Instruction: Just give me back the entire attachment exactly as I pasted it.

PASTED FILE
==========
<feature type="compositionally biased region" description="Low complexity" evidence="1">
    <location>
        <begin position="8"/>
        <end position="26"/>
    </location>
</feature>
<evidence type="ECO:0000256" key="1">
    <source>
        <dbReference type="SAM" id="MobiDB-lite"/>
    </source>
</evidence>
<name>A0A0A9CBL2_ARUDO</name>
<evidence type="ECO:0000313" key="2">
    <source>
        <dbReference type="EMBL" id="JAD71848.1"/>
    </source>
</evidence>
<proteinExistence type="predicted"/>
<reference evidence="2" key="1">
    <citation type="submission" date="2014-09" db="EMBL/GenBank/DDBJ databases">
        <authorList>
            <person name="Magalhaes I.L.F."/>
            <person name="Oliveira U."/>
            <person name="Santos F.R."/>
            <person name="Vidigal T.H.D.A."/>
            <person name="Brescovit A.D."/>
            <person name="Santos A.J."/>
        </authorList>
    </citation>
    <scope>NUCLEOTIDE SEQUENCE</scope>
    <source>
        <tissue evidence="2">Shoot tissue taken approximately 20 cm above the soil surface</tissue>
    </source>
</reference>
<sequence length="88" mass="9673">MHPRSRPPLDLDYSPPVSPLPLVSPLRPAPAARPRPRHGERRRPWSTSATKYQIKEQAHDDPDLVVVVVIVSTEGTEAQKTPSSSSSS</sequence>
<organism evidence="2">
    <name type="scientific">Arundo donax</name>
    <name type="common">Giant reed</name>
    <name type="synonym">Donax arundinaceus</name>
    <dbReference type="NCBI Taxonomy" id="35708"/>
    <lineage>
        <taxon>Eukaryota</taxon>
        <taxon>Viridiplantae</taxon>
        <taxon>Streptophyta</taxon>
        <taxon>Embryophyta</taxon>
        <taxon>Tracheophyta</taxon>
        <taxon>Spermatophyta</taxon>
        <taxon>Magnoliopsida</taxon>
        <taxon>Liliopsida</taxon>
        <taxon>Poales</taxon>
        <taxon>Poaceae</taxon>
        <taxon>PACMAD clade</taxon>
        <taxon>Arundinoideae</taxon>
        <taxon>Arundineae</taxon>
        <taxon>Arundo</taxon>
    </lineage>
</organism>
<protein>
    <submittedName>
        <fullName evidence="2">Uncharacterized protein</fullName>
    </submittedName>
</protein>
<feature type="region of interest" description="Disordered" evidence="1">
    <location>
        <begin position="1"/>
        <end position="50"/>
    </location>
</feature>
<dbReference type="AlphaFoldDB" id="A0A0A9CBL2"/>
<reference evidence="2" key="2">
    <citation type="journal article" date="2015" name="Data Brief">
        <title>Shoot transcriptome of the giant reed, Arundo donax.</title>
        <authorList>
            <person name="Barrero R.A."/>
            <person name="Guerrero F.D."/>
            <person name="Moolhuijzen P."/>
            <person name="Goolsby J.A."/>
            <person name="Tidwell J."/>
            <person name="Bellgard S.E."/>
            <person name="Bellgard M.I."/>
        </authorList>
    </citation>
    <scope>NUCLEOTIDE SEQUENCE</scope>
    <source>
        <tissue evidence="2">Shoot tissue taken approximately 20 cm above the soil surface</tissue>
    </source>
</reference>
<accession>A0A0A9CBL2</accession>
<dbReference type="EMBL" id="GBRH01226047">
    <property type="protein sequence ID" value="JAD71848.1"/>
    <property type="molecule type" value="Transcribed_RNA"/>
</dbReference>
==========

<feature type="compositionally biased region" description="Low complexity" evidence="1">
    <location>
        <begin position="8"/>
        <end position="26"/>
    </location>
</feature>
<evidence type="ECO:0000256" key="1">
    <source>
        <dbReference type="SAM" id="MobiDB-lite"/>
    </source>
</evidence>
<name>A0A0A9CBL2_ARUDO</name>
<evidence type="ECO:0000313" key="2">
    <source>
        <dbReference type="EMBL" id="JAD71848.1"/>
    </source>
</evidence>
<proteinExistence type="predicted"/>
<reference evidence="2" key="1">
    <citation type="submission" date="2014-09" db="EMBL/GenBank/DDBJ databases">
        <authorList>
            <person name="Magalhaes I.L.F."/>
            <person name="Oliveira U."/>
            <person name="Santos F.R."/>
            <person name="Vidigal T.H.D.A."/>
            <person name="Brescovit A.D."/>
            <person name="Santos A.J."/>
        </authorList>
    </citation>
    <scope>NUCLEOTIDE SEQUENCE</scope>
    <source>
        <tissue evidence="2">Shoot tissue taken approximately 20 cm above the soil surface</tissue>
    </source>
</reference>
<sequence length="88" mass="9673">MHPRSRPPLDLDYSPPVSPLPLVSPLRPAPAARPRPRHGERRRPWSTSATKYQIKEQAHDDPDLVVVVVIVSTEGTEAQKTPSSSSSS</sequence>
<organism evidence="2">
    <name type="scientific">Arundo donax</name>
    <name type="common">Giant reed</name>
    <name type="synonym">Donax arundinaceus</name>
    <dbReference type="NCBI Taxonomy" id="35708"/>
    <lineage>
        <taxon>Eukaryota</taxon>
        <taxon>Viridiplantae</taxon>
        <taxon>Streptophyta</taxon>
        <taxon>Embryophyta</taxon>
        <taxon>Tracheophyta</taxon>
        <taxon>Spermatophyta</taxon>
        <taxon>Magnoliopsida</taxon>
        <taxon>Liliopsida</taxon>
        <taxon>Poales</taxon>
        <taxon>Poaceae</taxon>
        <taxon>PACMAD clade</taxon>
        <taxon>Arundinoideae</taxon>
        <taxon>Arundineae</taxon>
        <taxon>Arundo</taxon>
    </lineage>
</organism>
<protein>
    <submittedName>
        <fullName evidence="2">Uncharacterized protein</fullName>
    </submittedName>
</protein>
<feature type="region of interest" description="Disordered" evidence="1">
    <location>
        <begin position="1"/>
        <end position="50"/>
    </location>
</feature>
<dbReference type="AlphaFoldDB" id="A0A0A9CBL2"/>
<reference evidence="2" key="2">
    <citation type="journal article" date="2015" name="Data Brief">
        <title>Shoot transcriptome of the giant reed, Arundo donax.</title>
        <authorList>
            <person name="Barrero R.A."/>
            <person name="Guerrero F.D."/>
            <person name="Moolhuijzen P."/>
            <person name="Goolsby J.A."/>
            <person name="Tidwell J."/>
            <person name="Bellgard S.E."/>
            <person name="Bellgard M.I."/>
        </authorList>
    </citation>
    <scope>NUCLEOTIDE SEQUENCE</scope>
    <source>
        <tissue evidence="2">Shoot tissue taken approximately 20 cm above the soil surface</tissue>
    </source>
</reference>
<accession>A0A0A9CBL2</accession>
<dbReference type="EMBL" id="GBRH01226047">
    <property type="protein sequence ID" value="JAD71848.1"/>
    <property type="molecule type" value="Transcribed_RNA"/>
</dbReference>